- Second fundamental form
In

differential geometry , the**second fundamental form**is aquadratic form on thetangent plane of a smooth surface in the three dimensionalEuclidean space , usually denoted by II. Together with thefirst fundamental form , it serves to define extrinsic invariants of the surface, itsprincipal curvature s. More generally, such a quadratic form is defined for a smoothhypersurface in aRiemannian manifold and a smooth choice of the unit normal vector at each point.**Surface in****R**^{3}**Motivation**The second fundamental form of a

parametric surface "S" in**R**^{3}was introduced and studied by Gauss. First suppose that the surface is the graph of a twice continuously differentiable function, "z" = "f"("x","y"), and that the plane "z" = 0 istangent to the surface at the origin. Then "f" and itspartial derivative s with respect to "x" and "y" vanish at (0,0). Therefore, theTaylor expansion of "f" at (0,0) starts with quadratic terms:: $z=Lfrac\{x^2\}\{2\}\; +\; Mxy\; +\; Nfrac\{y^2\}\{2\}\; +\; mathrm\{scriptstyle$ }higher{ }order{ }terms,

and the second fundamental form at the origin in the coordinates "x", "y" is the quadratic form

: $L\; dx^2\; +\; 2M\; dx\; dy\; +\; N\; dy^2.\; ,$

For a smooth point "P" on "S", one can choose the coordinate system so that the coordinate "z"-plane is tangent to "S" at "P" and define the second fundamental form in the same way.

**Classical notation**The second fundamental form of a general parametric surface is defined as follows. Let

**r**=**r**("u","v") be a regular parametrization of a surface in**R**^{3}, where**r**is a smoothvector valued function of two variables. It is common to denote the partial derivatives of**r**with respect to "u" and "v" by**r**_{u}and**r**_{v}. Regularity of the parametrization means that**r**_{u}and**r**_{v}are linearly independent for any ("u","v") in the domain of**r**, and hence span the tangent plane to "S" at each point. Equivalently, thecross product **r**_{u}×**r**_{v}is a nonzero vector normal to the surface. The parametrization thus defines a field of unit normal vectors**n**::$mathbf\{n\}\; =\; frac\{mathbf\{r\}\_u\; imesmathbf\{r\}\_v\}.$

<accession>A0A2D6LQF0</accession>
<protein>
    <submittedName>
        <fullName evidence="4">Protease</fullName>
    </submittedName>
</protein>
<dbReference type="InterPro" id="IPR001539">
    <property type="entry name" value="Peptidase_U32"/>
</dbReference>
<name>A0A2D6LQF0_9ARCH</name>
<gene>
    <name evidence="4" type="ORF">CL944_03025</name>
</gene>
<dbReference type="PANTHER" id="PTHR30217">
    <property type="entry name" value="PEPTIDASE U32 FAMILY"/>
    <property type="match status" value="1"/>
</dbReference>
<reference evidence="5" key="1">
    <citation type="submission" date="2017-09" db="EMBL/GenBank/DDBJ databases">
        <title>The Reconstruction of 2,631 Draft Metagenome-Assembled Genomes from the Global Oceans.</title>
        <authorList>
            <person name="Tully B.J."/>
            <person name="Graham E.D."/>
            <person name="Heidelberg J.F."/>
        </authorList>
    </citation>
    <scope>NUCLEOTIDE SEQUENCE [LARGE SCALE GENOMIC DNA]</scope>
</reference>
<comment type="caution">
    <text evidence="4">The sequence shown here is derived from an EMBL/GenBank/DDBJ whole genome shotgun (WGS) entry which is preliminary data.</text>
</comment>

The second fundamental form is usually written as

:$mathrm\{II\}\; =\; Ldu^2\; +\; 2Mdudv\; +\; Ndv^2,\; ,$

its matrix in the basis {

**r**_{u},**r**_{v}} of the tangent plane is:$egin\{bmatrix\}LM\backslash MNend\{bmatrix\}.$

The coefficients "L", "M", "N" at a given point in the parametric "uv"-plane are given by the projections of the second partial derivatives of

**r**at that point onto the normal line to "S" and can be computed with the aid of thedot product as follows::$L\; =\; mathbf\{r\}\_\{uu\}\; cdot\; mathbf\{n\},\; quadM\; =\; mathbf\{r\}\_\{uv\}\; cdot\; mathbf\{n\},\; quadN\; =\; mathbf\{r\}\_\{vv\}\; cdot\; mathbf\{n\}.$

**Modern notation**The second fundamental form of a general parametric surface "S" is defined as follows: Let

**r**=**r**("u"^{1},"u"^{2}) be a regular parametrization of a surface in**R**^{3}, where**r**is a smoothvector valued function of two variables. It is common to denote the partial derivatives of**r**with respect to "u"^{α}by**r**_{α}, α = 1, 2. Regularity of the parametrization means that**r**_{1}and**r**_{1}are linearly independent for any ("u"^{1,"u"2) in the domain of r, and hence span the tangent plane to "S" at each point. Equivalently, the cross product r1 × r2 is a nonzero vector normal to the surface. The parametrization thus defines a field of unit normal vectors n:}:$mathbf\{n\}\; =\; frac\{mathbf\{r\}\_1\; imesmathbf\{r\}\_2\}.$